FCC Wants $100M to $300M for Mobile Broadband Fund

 
 
By Clint Boulton  |  Posted 2010-10-15 Email Print this article Print
 
 
 
 
 
 
 

The Federal Communications Commission wants to move $100 million to $300 million from the Universal Service Fund to forge a Mobility Fund.

Following on the heels of its bid to combat bill shock, the Federal Communications Commission Oct. 14 proposed to move $100 million to $300 million from the Universal Service Fund to forge a Mobility Fund.

The Mobility Fund would facilitate the growth of broadband in the United States, where despite the expansion of 3G broadband by carriers the FCC estimates some 24 million Americans in rural areas lack access to fixed or mobile broadband.

The Mobility Fund would "help improve coverage in these areas for current-generation or better mobile wireless service, which may include 4G mobile broadband service," the FCC explained in a statement.

The FCC wants to support the fund using some of the USF money given up by wireless carriers Verizon Wireless and Sprint.

The USF, which comprises money consumers pay phone carriers to subsidize landline phone services for low-income and rural families, was forged in 1996 to ensure access of affordable telecommunications services to all U.S. citizens.

Under the Mobility Fund, some of these funds will be distributed using a reverse auction to target consumers in areas without advanced mobile services.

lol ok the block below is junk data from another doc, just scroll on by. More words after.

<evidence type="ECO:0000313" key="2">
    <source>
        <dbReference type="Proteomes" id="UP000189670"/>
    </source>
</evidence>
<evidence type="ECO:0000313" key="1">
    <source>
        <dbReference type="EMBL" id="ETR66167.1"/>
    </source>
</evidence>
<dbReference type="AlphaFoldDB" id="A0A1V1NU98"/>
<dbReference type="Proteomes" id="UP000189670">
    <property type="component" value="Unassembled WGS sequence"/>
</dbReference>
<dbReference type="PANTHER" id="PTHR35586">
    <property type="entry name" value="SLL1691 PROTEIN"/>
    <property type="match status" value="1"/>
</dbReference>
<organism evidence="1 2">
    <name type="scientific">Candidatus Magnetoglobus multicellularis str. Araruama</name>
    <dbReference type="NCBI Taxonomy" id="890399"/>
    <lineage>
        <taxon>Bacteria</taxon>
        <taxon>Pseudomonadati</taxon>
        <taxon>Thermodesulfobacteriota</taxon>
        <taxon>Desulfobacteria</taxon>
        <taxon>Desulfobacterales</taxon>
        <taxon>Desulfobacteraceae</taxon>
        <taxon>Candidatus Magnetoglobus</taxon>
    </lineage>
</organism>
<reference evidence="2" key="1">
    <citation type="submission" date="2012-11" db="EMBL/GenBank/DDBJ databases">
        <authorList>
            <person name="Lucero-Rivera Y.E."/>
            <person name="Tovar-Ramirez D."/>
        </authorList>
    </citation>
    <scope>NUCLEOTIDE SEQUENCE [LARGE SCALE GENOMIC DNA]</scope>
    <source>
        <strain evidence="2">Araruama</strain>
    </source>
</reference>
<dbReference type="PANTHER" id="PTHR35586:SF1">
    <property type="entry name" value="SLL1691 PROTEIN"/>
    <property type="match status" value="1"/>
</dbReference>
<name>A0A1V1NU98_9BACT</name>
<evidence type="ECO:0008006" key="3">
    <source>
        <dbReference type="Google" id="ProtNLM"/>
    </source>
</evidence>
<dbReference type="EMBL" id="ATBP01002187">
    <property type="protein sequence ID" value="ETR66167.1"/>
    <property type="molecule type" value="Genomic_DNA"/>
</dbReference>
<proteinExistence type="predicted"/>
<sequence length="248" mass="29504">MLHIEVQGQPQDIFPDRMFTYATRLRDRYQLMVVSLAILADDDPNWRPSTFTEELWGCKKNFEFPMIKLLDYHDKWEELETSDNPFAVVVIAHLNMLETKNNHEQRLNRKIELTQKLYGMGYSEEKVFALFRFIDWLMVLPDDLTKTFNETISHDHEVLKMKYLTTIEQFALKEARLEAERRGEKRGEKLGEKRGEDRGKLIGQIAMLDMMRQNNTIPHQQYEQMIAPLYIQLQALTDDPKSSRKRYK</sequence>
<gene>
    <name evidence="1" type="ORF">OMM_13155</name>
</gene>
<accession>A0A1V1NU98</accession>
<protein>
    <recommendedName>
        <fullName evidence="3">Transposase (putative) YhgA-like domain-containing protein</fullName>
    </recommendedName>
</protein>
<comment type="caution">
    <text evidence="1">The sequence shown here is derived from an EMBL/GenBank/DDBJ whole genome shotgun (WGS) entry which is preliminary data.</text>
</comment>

The reverse auction would let potential providers of services in areas without 3G service compete for support from the Mobility Fund.

The effort dovetails with the FCC's National Broadband Plan.

The core tenet of this plan is ensuring broadband access to hospitals, health clinics, businesses and residences in rural areas traditionally uncovered, or poorly covered, by Internet access providers such as Verizon, Comcast, AT&T and others.
 
FCC Chairman Julius Genachowski made his case for the Mobility Fund by claiming that broadband Internet is supplanting telephone service as the communications platform in the country.

"The pro-consumer, pro-market Mobility Fund will begin closing the 'mobility gap': the millions of Americans living in communities that lack current-generation mobile service or, even worse, any mobile service at all, and millions more who work in or travel through these areas," Genachowski said.

He added that the Mobility Fund will also create jobs and fuel economic growth in those rural communities it is serving. 


 
 
 
 
 
 
 
 
 
 
 

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